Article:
FedEx Express (NYSE: FDX) will invest in 20 more cargo jets as e-commerce continues to drive global growth for the parcel sector.
Chief Operating Officer Raj Subramaniam said during Thursday’s briefing on the company’s quarterly results that FedEx is exercising options to purchase 20 additional 767 freighters from Boeing Co. (NYSE: BA) to modernize its fleet and improve service amid strong shipping demand. Ten aircraft are scheduled for delivery in the 2024-2025 time frame, and 10 more the following year.
FedEx has received 100 767s since 2013, according to Boeing’s website. The 767-300 aircraft have a maximum payload of 120,000 pounds.
Aircraft are the linchpin to FedEx’s express delivery model, with online shoppers increasingly expecting one- and two-day service.
FedEx’s parcel volume for the fiscal year ended May 31 was very strong across the enterprise. FedEx Express revenue grew 18.5% to $42 billion, with operating income nearly tripling to $2.8 billion and operating margin up 6.7%.
FedEx grew e-commerce parcel volume by more than $1 billion year-over-year out of Asia and Europe and was able to price international shipments competitively, making it “quite sticky,” said Chief Commercial Office Brie Carere.
E-commerce drove a 28% year-over-year increase in FedEx’s returns business.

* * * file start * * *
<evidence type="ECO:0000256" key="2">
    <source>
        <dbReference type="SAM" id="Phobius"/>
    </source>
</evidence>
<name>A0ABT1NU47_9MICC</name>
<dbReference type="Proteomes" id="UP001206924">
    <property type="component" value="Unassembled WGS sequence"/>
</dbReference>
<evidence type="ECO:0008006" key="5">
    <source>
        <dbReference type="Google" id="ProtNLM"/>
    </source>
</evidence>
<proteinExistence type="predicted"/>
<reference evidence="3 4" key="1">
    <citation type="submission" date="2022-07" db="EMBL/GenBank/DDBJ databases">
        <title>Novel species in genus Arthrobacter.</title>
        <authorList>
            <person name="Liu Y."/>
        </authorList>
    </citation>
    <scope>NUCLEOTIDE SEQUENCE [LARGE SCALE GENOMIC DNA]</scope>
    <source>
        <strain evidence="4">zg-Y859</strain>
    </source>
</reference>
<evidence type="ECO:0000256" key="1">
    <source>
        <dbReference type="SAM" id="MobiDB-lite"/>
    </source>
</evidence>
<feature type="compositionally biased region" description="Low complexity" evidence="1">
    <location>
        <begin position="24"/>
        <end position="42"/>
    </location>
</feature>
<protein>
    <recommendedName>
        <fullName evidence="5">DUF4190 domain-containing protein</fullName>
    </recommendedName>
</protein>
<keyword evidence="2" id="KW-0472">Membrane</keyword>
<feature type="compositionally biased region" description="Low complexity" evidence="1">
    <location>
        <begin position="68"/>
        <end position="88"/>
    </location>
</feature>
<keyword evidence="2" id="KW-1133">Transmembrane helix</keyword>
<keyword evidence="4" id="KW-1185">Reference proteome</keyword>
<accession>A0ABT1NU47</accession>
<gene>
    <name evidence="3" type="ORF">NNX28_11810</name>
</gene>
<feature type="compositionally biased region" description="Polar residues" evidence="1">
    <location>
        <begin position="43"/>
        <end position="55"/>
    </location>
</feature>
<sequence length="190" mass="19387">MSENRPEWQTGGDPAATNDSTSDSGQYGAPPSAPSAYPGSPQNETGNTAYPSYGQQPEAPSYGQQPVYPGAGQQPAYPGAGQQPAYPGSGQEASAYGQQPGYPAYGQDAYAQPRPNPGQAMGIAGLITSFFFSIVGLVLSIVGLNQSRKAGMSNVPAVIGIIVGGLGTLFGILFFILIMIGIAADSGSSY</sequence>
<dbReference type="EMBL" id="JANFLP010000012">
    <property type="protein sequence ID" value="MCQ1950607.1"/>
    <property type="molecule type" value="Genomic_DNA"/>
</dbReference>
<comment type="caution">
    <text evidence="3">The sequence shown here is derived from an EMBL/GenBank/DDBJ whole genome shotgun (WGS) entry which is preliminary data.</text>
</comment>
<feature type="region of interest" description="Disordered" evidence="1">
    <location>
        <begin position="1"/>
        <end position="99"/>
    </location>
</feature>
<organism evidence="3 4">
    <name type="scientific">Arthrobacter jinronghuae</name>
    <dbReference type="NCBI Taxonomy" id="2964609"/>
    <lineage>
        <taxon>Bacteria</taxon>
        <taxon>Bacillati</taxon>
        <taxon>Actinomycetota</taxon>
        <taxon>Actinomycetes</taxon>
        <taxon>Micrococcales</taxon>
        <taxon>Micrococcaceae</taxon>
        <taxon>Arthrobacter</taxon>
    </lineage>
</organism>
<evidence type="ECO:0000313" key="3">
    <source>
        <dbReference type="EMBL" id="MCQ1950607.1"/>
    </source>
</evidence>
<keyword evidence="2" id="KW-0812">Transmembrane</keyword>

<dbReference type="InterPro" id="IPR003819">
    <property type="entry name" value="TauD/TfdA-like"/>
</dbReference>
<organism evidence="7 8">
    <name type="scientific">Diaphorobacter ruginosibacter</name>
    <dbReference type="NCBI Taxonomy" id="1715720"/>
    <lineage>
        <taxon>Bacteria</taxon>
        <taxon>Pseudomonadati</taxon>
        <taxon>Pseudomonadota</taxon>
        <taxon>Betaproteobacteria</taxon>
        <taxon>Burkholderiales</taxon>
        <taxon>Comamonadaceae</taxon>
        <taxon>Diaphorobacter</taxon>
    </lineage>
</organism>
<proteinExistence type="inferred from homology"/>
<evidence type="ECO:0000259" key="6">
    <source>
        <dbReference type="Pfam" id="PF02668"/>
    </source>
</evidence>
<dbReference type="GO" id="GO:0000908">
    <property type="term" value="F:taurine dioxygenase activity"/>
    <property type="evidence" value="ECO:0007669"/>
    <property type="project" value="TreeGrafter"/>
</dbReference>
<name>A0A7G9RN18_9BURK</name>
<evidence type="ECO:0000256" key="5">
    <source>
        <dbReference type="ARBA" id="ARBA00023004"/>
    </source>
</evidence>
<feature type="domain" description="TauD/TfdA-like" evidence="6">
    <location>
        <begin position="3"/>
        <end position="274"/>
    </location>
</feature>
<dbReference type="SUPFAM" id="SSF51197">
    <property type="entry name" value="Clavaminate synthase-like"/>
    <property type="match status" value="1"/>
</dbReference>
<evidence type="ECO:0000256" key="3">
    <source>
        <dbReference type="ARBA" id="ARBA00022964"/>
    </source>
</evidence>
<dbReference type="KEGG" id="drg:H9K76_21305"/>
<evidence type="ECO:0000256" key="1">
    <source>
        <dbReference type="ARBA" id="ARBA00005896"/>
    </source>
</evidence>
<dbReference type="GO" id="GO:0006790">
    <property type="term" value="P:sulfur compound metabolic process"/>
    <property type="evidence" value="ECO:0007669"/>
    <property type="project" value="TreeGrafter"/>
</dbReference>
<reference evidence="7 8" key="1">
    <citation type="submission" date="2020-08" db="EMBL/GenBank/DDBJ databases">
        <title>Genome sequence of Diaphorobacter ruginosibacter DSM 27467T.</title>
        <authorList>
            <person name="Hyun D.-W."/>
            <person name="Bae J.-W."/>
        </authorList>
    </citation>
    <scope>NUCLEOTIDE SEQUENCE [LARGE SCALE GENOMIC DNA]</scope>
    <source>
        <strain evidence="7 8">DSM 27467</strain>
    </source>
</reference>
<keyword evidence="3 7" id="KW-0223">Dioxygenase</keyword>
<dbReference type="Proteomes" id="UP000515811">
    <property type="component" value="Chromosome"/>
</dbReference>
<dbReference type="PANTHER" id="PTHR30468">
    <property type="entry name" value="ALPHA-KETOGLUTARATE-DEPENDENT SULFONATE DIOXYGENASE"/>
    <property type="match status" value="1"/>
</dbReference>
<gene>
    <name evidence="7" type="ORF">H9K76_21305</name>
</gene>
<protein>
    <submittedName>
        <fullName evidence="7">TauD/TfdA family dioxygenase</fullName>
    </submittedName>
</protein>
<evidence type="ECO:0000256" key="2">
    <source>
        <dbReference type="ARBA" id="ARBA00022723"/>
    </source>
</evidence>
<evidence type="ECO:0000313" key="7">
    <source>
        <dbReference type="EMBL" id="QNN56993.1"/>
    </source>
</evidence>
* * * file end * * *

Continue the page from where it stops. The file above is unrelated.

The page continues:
Meanwhile, the U.S. domestic parcel market is expected to surpass 107 million packages a day in 2022, with e-commerce contributing 88% of total U.S. market growth, said Carere. By 2026, the carrier forecasts the U.S. domestic parcel market will reach 172 million packages per day.
More than two-thirds of deliveries in the past year were residential, versus 62% in the prior period. The company expects residential volumes to grow significantly faster than commercial volume in the long term, but with retail inventories currently at record lows it expects “solid” business-to-business volume growth this fiscal year.
FedEx is also benefiting from the 10% to 15% reduction in global air cargo capacity, primarily due to the limited number of international passenger flights as COVID remains a worldwide health threat.
“We expect air cargo capacity to remain constrained through at least the first half of calendar year ’22. Recovery will be slow, potentially episodic, and a full recovery is not anticipated until 2024,” Carere said. “We believe favorable pricing internationally should continue through fiscal year 2022. We will continue to manage demand internationally, using yield management and continuation of peak surcharges, especially on trans-Pacific and trans-Atlantic lanes. We are seeing a very good capture rate on these surcharges.”
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